Over ten years ago, when I formed my first Sophia Discussion Group, it did not take me long to decide what book we should tackle first. There has been one thinker who has guided me more than any other during the last twenty years and that is the Jungian analyst and writer, James Hollis. I have given dozens of copies of Hollis’ books to friends and have recommended his works to many more. There is, to my mind, no better interpreter of Jung’s work today and it must be added that he has developed and taken that work much further and to deeper spaces than any other Jungian writer before. Simply put, it you are reading this and have not yet found him in your explorations, please go buy one of his books and read it now---but remember to keep it, because you will be returning to it and finding new things each time. I subscribe to Joseph Campbell’s religion –which consists of underlining sentences---and the James Hollis works in my possession are so underlined and so full of notes to myself that they have become difficult to read.
Let me return to the book that got the Sophia Discussion Group going all those years ago. It is one of the many he published with Inner City Press, a wonderful publishing house run out of Toronto by Daryl Sharp. The books he publishes are by Jungian analysts who take on a number of subjects, all interesting, all of them eye-opening, all worth reading. Hollis’ book --- that first book – is called The Eden Project—In Search of the Magical Other and it is a must read for anyone in a relationship, contemplating one or even those who are convinced they will never enter into one again. It is the kind of book you read with your mouth open, madly underlining entire paragraphs in the hopes that you will somehow memorize every word. It is the kind of book you re-read a year later, five years later, and ten years later again only to find that you missed that one particular and perfect thought in all those other re-readings that allows you to look at your life in a completely different way. It is the kind of book you give to friends hoping that it will open their eyes and that they will stop blaming their partners for their unlived lives-- a gift that they may thank or curse you for because not everyone wants to be a grown up and Hollis is for grown-ups, for those wishing to take on their own lives fully by assuming responsibility for every decision made. And be aware -- for this book is not a how-to guide of any kind but a beautifully written road map to the greatest relationship we have -- the one with ourselves.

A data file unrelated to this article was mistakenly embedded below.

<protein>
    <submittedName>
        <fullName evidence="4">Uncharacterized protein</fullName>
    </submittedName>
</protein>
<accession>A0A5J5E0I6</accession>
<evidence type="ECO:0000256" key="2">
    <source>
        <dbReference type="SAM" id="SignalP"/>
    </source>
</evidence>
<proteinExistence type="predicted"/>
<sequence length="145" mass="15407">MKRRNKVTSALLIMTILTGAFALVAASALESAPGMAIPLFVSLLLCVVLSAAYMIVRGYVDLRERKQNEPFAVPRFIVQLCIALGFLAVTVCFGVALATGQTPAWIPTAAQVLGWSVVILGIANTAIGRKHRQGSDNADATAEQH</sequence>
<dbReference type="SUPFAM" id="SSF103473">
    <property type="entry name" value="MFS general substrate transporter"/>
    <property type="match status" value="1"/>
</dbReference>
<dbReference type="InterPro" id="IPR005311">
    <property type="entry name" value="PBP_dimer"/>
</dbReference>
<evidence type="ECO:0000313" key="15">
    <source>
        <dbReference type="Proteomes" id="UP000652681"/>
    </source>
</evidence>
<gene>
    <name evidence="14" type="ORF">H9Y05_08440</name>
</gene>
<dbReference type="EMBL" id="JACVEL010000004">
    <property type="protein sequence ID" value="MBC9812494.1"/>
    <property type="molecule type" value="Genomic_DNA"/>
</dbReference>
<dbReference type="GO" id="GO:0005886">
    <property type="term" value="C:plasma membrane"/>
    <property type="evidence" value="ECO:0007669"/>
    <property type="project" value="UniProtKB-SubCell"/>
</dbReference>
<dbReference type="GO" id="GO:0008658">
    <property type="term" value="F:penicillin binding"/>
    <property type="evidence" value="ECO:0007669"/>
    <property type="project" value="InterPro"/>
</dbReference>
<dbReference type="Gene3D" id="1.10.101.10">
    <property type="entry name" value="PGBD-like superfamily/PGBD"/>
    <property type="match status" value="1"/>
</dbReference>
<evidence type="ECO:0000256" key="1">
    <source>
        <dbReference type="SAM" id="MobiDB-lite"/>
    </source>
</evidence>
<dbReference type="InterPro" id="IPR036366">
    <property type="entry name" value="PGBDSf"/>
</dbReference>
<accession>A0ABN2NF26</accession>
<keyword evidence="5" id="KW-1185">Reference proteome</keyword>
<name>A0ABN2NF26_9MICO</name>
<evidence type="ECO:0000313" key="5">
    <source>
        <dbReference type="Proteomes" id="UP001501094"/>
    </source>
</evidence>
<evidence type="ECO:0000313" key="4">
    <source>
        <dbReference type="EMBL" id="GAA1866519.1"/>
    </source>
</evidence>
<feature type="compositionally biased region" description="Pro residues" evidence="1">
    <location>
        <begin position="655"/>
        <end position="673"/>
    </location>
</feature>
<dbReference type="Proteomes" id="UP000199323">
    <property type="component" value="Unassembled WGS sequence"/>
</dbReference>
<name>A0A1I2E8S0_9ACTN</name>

It is like this with every one of Hollis’s books. The Sophia Discussion Group – now in its eleventh year – has lately been exploring his Swamplands of the Soul, a book with a title guaranteed to raise the eyebrows of anyone looking at the cover but what a gem! In it Hollis explores all of our disowned and most troubling emotions that take us to some dismal places – guilt, grief, loss, betrayal, loneliness, anger, addictions, fear, angst--the list goes on.
His observations of what happens in these dismal places are those of someone who has travelled through the underworld and imbibed the wisdom to be found there. Like the Joseph Campbell hero, Hollis has returned to share his experiences and his thoughts with those of us less willing to tread so openly in such murky depths.
One of the most wonderful things about James Hollis’s books are the many references to poetry, philosophy, literature and art that appear in each of them. They open many poetic and philosophical universes within which we recognize how human our struggles are, how beautiful, how similar to those who have travelled these paths before.
In Swamplands, Hollis quotes the philosopher Friedrich Nietzsche:
Behold your thoughts and feelings....there stands a mighty ruler, an unknown sage—whose name is Self.
Every single work by James Hollis is his attempt to guide you to connect with the Self so that you enlarge your experience and become less compulsive and unconscious than you were before. Hollis' book are not for children, but then again, we are not children, and many of us yearn to travel to the places that take us beyond our manic lives and allow us a passage into an ensouled world.